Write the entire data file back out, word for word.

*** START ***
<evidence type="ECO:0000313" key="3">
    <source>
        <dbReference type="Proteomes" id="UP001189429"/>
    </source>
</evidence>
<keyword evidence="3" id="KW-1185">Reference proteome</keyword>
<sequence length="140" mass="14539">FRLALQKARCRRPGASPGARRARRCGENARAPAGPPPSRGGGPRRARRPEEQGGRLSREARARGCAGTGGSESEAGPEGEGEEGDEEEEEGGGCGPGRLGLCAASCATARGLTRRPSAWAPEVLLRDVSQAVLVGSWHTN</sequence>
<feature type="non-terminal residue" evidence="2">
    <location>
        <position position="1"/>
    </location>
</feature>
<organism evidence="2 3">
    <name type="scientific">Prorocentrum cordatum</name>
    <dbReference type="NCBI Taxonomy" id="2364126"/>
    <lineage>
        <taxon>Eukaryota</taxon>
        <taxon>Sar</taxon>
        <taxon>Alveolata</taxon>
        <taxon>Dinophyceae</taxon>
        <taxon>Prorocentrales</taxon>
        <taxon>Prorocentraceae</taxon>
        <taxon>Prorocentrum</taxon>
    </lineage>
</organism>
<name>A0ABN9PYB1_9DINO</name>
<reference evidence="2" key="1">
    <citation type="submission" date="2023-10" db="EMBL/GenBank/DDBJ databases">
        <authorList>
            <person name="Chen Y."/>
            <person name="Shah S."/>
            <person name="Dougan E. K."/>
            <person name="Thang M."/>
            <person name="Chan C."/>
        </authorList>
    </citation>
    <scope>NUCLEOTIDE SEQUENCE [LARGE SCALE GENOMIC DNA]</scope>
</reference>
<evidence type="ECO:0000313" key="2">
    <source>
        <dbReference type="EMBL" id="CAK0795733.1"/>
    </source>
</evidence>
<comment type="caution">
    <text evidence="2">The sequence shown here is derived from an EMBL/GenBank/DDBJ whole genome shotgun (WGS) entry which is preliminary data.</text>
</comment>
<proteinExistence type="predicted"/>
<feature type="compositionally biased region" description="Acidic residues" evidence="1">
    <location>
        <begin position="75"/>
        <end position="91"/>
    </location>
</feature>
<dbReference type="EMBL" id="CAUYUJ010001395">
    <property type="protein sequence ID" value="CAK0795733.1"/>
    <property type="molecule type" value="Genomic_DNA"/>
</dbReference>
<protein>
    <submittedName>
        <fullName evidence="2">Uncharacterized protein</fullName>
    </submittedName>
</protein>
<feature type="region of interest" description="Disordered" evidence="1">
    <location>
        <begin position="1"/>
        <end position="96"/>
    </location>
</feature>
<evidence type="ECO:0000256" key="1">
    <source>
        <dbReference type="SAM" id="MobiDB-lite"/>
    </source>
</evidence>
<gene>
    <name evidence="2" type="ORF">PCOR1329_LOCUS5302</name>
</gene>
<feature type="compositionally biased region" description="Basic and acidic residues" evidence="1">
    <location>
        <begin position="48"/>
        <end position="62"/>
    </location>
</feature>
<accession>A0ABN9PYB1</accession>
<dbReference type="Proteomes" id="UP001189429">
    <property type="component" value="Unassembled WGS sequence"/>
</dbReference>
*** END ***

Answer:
<evidence type="ECO:0000313" key="3">
    <source>
        <dbReference type="Proteomes" id="UP001189429"/>
    </source>
</evidence>
<keyword evidence="3" id="KW-1185">Reference proteome</keyword>
<sequence length="140" mass="14539">FRLALQKARCRRPGASPGARRARRCGENARAPAGPPPSRGGGPRRARRPEEQGGRLSREARARGCAGTGGSESEAGPEGEGEEGDEEEEEGGGCGPGRLGLCAASCATARGLTRRPSAWAPEVLLRDVSQAVLVGSWHTN</sequence>
<feature type="non-terminal residue" evidence="2">
    <location>
        <position position="1"/>
    </location>
</feature>
<organism evidence="2 3">
    <name type="scientific">Prorocentrum cordatum</name>
    <dbReference type="NCBI Taxonomy" id="2364126"/>
    <lineage>
        <taxon>Eukaryota</taxon>
        <taxon>Sar</taxon>
        <taxon>Alveolata</taxon>
        <taxon>Dinophyceae</taxon>
        <taxon>Prorocentrales</taxon>
        <taxon>Prorocentraceae</taxon>
        <taxon>Prorocentrum</taxon>
    </lineage>
</organism>
<name>A0ABN9PYB1_9DINO</name>
<reference evidence="2" key="1">
    <citation type="submission" date="2023-10" db="EMBL/GenBank/DDBJ databases">
        <authorList>
            <person name="Chen Y."/>
            <person name="Shah S."/>
            <person name="Dougan E. K."/>
            <person name="Thang M."/>
            <person name="Chan C."/>
        </authorList>
    </citation>
    <scope>NUCLEOTIDE SEQUENCE [LARGE SCALE GENOMIC DNA]</scope>
</reference>
<evidence type="ECO:0000313" key="2">
    <source>
        <dbReference type="EMBL" id="CAK0795733.1"/>
    </source>
</evidence>
<comment type="caution">
    <text evidence="2">The sequence shown here is derived from an EMBL/GenBank/DDBJ whole genome shotgun (WGS) entry which is preliminary data.</text>
</comment>
<proteinExistence type="predicted"/>
<feature type="compositionally biased region" description="Acidic residues" evidence="1">
    <location>
        <begin position="75"/>
        <end position="91"/>
    </location>
</feature>
<dbReference type="EMBL" id="CAUYUJ010001395">
    <property type="protein sequence ID" value="CAK0795733.1"/>
    <property type="molecule type" value="Genomic_DNA"/>
</dbReference>
<protein>
    <submittedName>
        <fullName evidence="2">Uncharacterized protein</fullName>
    </submittedName>
</protein>
<feature type="region of interest" description="Disordered" evidence="1">
    <location>
        <begin position="1"/>
        <end position="96"/>
    </location>
</feature>
<evidence type="ECO:0000256" key="1">
    <source>
        <dbReference type="SAM" id="MobiDB-lite"/>
    </source>
</evidence>
<gene>
    <name evidence="2" type="ORF">PCOR1329_LOCUS5302</name>
</gene>
<feature type="compositionally biased region" description="Basic and acidic residues" evidence="1">
    <location>
        <begin position="48"/>
        <end position="62"/>
    </location>
</feature>
<accession>A0ABN9PYB1</accession>
<dbReference type="Proteomes" id="UP001189429">
    <property type="component" value="Unassembled WGS sequence"/>
</dbReference>